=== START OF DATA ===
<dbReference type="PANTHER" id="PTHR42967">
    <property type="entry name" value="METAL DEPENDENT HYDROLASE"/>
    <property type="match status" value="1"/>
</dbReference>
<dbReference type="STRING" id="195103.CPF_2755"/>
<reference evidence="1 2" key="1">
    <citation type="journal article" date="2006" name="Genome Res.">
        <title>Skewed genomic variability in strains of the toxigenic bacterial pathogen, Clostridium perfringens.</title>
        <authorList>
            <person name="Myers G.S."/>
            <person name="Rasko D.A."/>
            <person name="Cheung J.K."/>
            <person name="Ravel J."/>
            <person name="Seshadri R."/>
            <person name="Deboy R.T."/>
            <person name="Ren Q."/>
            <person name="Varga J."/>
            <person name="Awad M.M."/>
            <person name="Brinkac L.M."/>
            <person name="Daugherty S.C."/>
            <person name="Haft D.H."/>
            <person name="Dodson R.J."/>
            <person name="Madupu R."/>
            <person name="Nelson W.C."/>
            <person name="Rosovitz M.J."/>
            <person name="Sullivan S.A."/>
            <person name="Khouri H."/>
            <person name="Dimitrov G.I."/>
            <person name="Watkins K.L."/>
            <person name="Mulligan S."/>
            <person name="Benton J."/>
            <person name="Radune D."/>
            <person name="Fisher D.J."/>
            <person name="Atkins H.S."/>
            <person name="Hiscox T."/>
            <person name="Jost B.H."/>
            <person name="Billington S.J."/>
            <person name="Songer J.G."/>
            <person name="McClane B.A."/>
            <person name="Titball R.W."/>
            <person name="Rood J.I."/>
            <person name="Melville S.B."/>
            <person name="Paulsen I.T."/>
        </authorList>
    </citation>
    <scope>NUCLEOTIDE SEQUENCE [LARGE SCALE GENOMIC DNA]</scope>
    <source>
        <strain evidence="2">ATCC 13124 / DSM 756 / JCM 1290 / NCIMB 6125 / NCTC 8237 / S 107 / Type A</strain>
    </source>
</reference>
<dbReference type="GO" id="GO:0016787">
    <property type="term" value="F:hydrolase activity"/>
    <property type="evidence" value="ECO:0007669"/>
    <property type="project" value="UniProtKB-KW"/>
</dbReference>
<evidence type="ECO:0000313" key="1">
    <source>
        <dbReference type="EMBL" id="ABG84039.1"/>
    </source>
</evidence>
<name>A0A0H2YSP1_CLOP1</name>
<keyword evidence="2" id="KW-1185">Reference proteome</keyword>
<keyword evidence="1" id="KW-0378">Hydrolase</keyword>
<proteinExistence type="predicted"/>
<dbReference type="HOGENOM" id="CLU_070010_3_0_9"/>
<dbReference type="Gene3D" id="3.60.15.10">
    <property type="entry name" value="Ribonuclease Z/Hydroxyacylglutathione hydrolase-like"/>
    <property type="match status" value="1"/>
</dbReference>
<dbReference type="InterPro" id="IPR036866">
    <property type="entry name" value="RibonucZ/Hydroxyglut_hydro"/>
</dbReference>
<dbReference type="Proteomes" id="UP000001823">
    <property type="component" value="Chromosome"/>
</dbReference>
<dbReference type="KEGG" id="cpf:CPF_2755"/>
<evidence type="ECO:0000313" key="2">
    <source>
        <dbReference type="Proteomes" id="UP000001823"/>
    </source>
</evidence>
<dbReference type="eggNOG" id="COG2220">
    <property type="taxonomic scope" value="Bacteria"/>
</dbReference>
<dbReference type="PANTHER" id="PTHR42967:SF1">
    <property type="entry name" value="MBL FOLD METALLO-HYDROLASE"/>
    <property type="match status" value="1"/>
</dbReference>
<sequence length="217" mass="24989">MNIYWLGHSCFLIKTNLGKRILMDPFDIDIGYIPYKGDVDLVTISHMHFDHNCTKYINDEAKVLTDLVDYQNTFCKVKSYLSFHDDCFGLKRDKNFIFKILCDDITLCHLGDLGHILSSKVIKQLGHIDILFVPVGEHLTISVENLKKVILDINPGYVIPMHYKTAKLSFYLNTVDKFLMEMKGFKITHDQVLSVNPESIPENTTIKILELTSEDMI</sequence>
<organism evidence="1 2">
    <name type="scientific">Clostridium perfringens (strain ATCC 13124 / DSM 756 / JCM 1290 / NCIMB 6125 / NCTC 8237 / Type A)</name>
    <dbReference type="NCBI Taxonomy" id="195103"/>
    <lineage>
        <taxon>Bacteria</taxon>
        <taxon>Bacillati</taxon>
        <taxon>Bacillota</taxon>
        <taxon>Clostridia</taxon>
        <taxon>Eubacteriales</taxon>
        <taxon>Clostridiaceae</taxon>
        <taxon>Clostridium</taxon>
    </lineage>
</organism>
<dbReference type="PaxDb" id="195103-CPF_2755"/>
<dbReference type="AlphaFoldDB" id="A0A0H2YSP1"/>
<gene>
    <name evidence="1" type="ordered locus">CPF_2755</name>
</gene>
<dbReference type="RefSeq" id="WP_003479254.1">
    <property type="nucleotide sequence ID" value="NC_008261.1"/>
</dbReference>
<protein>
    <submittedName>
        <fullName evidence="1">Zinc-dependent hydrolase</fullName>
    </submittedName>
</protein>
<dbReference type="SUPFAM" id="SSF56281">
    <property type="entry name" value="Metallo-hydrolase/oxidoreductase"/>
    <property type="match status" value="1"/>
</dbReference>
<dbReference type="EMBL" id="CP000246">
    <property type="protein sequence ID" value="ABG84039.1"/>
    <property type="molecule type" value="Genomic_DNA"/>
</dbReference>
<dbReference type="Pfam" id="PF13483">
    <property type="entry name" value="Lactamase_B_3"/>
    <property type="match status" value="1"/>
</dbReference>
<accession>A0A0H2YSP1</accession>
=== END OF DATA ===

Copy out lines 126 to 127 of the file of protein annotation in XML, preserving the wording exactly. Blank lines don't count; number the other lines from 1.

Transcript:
    <property type="match status" value="1"/>
</dbReference>